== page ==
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FACTS & FIGURES

Officer Fatality Report

2016 Preliminary End-of-Year Law Enforcement Officer Fatalities Report

Law enforcement fatalities nationwide rose to their highest level in five years in 2016, with 135 officers killed in the line of duty, according to preliminary data compiled by the National Law Enforcement Officers Memorial Fund (NLEOMF).

The full End-of-Year Fatalities Report is available below. To schedule an interview with an expert, contact Steve Groeninger, Senior Director of Communications & Marketing, at (202) 737-7135, or via email at steve@nleomf.org.

Read the preliminary 2016 End-of-Year Officer Fatalities Report (published 12/29/2016)

Read the press release (published 12/29/2016)


Report Highlights

The 135 officer fatalities in 2016 is a 10 percent increase over the 123 who died in the line of duty last year and is the highest total since 2011, when 177 officers made the ultimate sacrifice. Firearms-related incidents were the number one cause of death in 2016, with 64 officers shot and killed across the country. This represents a significant spike—56 percent—over the 41 officers killed by gunfire in 2015.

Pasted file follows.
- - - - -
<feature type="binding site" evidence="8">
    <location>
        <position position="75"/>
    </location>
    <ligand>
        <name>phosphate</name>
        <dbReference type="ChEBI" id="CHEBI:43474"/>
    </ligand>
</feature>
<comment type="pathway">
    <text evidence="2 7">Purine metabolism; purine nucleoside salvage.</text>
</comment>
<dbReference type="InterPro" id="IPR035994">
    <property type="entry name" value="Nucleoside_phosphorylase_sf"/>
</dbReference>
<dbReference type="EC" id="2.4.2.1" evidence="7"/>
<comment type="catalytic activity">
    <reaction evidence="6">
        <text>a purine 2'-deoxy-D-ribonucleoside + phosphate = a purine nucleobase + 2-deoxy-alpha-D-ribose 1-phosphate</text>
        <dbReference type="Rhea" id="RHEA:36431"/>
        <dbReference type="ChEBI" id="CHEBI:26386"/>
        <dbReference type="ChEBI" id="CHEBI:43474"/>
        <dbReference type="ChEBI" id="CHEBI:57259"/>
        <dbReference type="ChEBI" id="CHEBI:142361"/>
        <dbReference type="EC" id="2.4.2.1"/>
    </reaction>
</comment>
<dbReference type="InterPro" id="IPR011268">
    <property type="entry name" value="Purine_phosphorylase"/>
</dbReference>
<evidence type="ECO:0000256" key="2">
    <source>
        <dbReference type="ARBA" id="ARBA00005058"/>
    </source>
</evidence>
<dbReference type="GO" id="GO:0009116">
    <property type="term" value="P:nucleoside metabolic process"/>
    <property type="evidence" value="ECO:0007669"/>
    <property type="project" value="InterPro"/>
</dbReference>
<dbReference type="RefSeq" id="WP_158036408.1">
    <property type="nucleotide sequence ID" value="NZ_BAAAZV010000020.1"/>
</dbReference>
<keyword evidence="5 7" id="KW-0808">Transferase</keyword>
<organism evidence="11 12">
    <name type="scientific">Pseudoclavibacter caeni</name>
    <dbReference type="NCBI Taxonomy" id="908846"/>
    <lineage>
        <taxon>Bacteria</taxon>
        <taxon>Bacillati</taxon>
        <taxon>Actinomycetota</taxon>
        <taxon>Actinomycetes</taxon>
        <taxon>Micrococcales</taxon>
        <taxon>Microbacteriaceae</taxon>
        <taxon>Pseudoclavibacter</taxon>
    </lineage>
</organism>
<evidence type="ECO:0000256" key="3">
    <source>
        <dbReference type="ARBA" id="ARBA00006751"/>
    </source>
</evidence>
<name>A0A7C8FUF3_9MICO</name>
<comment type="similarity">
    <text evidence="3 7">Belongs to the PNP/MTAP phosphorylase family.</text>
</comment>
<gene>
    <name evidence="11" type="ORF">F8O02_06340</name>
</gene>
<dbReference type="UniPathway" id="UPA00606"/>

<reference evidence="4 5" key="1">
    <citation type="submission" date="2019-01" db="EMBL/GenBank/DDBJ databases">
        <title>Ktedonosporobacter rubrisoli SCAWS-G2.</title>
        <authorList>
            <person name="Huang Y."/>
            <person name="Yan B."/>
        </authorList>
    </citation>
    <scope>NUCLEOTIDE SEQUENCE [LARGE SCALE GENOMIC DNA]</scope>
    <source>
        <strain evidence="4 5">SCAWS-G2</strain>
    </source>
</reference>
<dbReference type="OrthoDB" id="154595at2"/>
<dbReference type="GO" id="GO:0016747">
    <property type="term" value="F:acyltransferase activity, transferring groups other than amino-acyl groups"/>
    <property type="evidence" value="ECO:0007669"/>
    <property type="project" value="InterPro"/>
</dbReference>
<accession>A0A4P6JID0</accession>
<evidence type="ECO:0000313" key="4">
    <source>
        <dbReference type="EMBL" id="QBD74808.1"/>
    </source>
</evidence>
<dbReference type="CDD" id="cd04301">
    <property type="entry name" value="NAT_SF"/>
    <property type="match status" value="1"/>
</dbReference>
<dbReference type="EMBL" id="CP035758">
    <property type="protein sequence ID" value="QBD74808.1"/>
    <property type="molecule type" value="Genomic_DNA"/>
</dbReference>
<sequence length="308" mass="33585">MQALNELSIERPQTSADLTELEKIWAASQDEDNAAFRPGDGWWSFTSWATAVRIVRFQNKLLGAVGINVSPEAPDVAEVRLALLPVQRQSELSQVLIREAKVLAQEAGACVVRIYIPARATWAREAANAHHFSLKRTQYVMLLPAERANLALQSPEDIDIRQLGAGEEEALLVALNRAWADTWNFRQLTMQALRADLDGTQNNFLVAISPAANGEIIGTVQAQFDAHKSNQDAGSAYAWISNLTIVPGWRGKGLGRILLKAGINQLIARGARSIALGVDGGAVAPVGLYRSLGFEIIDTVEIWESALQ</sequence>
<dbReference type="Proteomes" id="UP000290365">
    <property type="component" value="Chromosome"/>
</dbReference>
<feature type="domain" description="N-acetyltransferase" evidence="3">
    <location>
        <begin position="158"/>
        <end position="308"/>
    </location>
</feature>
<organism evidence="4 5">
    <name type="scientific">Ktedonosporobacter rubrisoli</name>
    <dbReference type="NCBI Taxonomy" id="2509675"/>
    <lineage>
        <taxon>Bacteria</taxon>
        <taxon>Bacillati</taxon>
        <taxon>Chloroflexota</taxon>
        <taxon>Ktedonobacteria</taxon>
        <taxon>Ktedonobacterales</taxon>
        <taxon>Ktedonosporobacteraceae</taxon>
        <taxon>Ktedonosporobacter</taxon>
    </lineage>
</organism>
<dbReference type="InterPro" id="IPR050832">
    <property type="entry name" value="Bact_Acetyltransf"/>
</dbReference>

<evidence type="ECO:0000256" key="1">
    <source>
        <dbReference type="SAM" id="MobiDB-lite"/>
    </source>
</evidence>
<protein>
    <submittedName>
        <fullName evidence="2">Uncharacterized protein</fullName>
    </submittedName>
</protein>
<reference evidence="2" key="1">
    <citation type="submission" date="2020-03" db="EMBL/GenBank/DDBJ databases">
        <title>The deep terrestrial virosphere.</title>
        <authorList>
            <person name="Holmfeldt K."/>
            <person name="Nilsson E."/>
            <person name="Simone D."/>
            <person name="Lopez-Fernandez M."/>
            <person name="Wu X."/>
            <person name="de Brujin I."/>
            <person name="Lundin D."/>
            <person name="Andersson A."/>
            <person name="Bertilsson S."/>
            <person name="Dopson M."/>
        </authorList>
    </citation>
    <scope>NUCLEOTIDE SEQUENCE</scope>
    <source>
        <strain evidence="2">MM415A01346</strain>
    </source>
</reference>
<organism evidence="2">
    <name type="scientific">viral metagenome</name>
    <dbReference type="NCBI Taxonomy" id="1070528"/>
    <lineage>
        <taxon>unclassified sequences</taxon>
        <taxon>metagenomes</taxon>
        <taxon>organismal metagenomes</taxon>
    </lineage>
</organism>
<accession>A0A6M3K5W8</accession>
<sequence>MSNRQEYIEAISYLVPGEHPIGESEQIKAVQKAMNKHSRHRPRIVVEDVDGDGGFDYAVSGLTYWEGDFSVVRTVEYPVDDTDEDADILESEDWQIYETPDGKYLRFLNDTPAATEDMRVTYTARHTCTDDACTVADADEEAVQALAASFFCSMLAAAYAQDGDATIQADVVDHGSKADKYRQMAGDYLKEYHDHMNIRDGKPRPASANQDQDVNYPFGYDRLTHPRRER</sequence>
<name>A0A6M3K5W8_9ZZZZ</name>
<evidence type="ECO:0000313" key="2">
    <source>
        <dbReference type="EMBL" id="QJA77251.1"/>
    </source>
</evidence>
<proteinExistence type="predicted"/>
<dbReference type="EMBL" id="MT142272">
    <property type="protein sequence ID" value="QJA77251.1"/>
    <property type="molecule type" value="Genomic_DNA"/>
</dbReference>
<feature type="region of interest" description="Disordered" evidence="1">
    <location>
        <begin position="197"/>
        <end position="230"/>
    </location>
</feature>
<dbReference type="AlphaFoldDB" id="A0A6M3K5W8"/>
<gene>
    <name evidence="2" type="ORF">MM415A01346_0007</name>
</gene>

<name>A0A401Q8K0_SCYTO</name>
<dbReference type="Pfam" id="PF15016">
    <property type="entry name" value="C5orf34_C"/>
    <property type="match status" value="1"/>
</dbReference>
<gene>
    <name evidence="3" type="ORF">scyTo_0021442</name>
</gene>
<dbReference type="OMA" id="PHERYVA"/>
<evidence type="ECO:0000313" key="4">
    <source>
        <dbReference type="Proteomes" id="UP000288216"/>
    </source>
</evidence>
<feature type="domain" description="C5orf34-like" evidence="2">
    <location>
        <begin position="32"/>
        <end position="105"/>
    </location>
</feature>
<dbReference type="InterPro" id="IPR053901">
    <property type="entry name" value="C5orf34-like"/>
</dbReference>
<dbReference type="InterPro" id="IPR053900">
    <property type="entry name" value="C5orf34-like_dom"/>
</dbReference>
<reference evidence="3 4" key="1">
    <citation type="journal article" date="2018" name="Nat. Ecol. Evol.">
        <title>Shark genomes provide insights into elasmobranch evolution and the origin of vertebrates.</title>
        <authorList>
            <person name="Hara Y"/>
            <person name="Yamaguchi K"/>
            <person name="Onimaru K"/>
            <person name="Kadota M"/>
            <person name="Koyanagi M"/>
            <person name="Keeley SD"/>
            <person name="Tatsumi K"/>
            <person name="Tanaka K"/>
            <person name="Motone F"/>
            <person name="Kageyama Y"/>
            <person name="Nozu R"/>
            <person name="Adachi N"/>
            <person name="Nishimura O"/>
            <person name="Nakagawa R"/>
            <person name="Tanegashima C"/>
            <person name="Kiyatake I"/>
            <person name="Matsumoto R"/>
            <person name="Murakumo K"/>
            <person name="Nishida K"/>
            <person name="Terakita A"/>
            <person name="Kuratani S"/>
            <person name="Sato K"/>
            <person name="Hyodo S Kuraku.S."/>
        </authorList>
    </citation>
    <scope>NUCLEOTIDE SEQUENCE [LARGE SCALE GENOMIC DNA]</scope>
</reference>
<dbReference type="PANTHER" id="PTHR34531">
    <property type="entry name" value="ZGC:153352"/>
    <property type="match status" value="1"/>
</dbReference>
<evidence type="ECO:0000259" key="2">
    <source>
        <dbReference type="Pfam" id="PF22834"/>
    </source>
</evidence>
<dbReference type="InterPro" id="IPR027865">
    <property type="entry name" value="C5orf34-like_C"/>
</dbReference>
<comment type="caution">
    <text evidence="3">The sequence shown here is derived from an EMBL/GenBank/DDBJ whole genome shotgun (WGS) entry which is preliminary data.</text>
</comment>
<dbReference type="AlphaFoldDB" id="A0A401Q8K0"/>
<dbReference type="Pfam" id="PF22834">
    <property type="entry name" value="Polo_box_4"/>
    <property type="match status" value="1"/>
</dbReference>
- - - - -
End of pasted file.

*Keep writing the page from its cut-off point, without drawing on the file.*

Fatalities by State

Among the states, Texas had the highest number of officer fatalities, with 17, followed by California with 10, Louisiana with nine, and Georgia with eight and Michigan with six.


Circumstances of Fatal Shootings

Of the 64 firearms-related fatalities in 2016, 21 officers were shot and killed without warning in ambush-style shootings. This number is 163 percent higher than 2015 when eight officers were shot and killed in ambush-style attacks.


Circumstances of Traffic Fatalities

In 2016, fifty-three officers died as a result of traffic-related incidents, a 10 percent increase from the 48 traffic-related deaths last year. Of the 28 automobile crashes in 2016, seventeen were multiple-vehicle crashes and 11 were single-vehicle crashes. Traffic-related fatalities decreased during the previous decade (2000-2009), and since 2011 they have fallen to the lowest levels since the 1950s. However, prior to 2016, traffic-related fatalities have been the leading cause of death for officers in 15 of the last 20 years.